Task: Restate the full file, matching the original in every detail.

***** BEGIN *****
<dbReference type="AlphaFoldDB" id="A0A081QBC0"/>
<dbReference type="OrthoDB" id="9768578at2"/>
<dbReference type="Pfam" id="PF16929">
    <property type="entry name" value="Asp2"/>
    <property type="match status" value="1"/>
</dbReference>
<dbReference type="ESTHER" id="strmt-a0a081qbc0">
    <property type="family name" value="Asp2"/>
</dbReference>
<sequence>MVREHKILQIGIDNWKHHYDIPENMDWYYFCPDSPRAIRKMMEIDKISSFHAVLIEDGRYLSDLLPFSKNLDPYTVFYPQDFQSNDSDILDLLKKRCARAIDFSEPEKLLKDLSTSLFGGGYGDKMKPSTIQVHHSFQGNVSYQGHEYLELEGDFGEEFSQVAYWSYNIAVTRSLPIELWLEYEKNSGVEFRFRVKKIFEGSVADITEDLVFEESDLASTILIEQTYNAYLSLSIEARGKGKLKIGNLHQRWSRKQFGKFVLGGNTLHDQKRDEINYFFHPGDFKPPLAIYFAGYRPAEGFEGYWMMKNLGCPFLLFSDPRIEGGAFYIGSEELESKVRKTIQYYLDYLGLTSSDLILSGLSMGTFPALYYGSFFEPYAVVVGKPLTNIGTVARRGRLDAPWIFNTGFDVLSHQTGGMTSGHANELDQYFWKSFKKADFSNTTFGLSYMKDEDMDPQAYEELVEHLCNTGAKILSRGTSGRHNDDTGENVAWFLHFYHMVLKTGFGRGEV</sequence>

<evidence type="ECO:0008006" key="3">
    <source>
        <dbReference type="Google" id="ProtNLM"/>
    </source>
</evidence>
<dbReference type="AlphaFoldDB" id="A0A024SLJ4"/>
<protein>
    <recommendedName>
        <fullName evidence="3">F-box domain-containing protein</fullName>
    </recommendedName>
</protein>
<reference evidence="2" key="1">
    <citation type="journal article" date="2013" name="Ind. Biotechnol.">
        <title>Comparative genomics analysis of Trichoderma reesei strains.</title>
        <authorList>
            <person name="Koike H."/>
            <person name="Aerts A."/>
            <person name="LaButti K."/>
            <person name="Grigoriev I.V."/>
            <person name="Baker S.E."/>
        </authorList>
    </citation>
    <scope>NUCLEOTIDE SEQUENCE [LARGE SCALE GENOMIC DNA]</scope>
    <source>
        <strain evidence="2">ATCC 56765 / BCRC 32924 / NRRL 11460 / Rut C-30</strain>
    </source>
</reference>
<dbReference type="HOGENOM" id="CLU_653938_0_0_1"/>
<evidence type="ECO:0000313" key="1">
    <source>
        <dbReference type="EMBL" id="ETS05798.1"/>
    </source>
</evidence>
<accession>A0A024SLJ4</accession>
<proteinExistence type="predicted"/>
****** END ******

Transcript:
<dbReference type="AlphaFoldDB" id="A0A081QBC0"/>
<dbReference type="OrthoDB" id="9768578at2"/>
<dbReference type="Pfam" id="PF16929">
    <property type="entry name" value="Asp2"/>
    <property type="match status" value="1"/>
</dbReference>
<dbReference type="ESTHER" id="strmt-a0a081qbc0">
    <property type="family name" value="Asp2"/>
</dbReference>
<sequence>MVREHKILQIGIDNWKHHYDIPENMDWYYFCPDSPRAIRKMMEIDKISSFHAVLIEDGRYLSDLLPFSKNLDPYTVFYPQDFQSNDSDILDLLKKRCARAIDFSEPEKLLKDLSTSLFGGGYGDKMKPSTIQVHHSFQGNVSYQGHEYLELEGDFGEEFSQVAYWSYNIAVTRSLPIELWLEYEKNSGVEFRFRVKKIFEGSVADITEDLVFEESDLASTILIEQTYNAYLSLSIEARGKGKLKIGNLHQRWSRKQFGKFVLGGNTLHDQKRDEINYFFHPGDFKPPLAIYFAGYRPAEGFEGYWMMKNLGCPFLLFSDPRIEGGAFYIGSEELESKVRKTIQYYLDYLGLTSSDLILSGLSMGTFPALYYGSFFEPYAVVVGKPLTNIGTVARRGRLDAPWIFNTGFDVLSHQTGGMTSGHANELDQYFWKSFKKADFSNTTFGLSYMKDEDMDPQAYEELVEHLCNTGAKILSRGTSGRHNDDTGENVAWFLHFYHMVLKTGFGRGEV</sequence>

<evidence type="ECO:0008006" key="3">
    <source>
        <dbReference type="Google" id="ProtNLM"/>
    </source>
</evidence>
<dbReference type="AlphaFoldDB" id="A0A024SLJ4"/>
<protein>
    <recommendedName>
        <fullName evidence="3">F-box domain-containing protein</fullName>
    </recommendedName>
</protein>
<reference evidence="2" key="1">
    <citation type="journal article" date="2013" name="Ind. Biotechnol.">
        <title>Comparative genomics analysis of Trichoderma reesei strains.</title>
        <authorList>
            <person name="Koike H."/>
            <person name="Aerts A."/>
            <person name="LaButti K."/>
            <person name="Grigoriev I.V."/>
            <person name="Baker S.E."/>
        </authorList>
    </citation>
    <scope>NUCLEOTIDE SEQUENCE [LARGE SCALE GENOMIC DNA]</scope>
    <source>
        <strain evidence="2">ATCC 56765 / BCRC 32924 / NRRL 11460 / Rut C-30</strain>
    </source>
</reference>
<dbReference type="HOGENOM" id="CLU_653938_0_0_1"/>
<evidence type="ECO:0000313" key="1">
    <source>
        <dbReference type="EMBL" id="ETS05798.1"/>
    </source>
</evidence>
<accession>A0A024SLJ4</accession>
<proteinExistence type="predicted"/>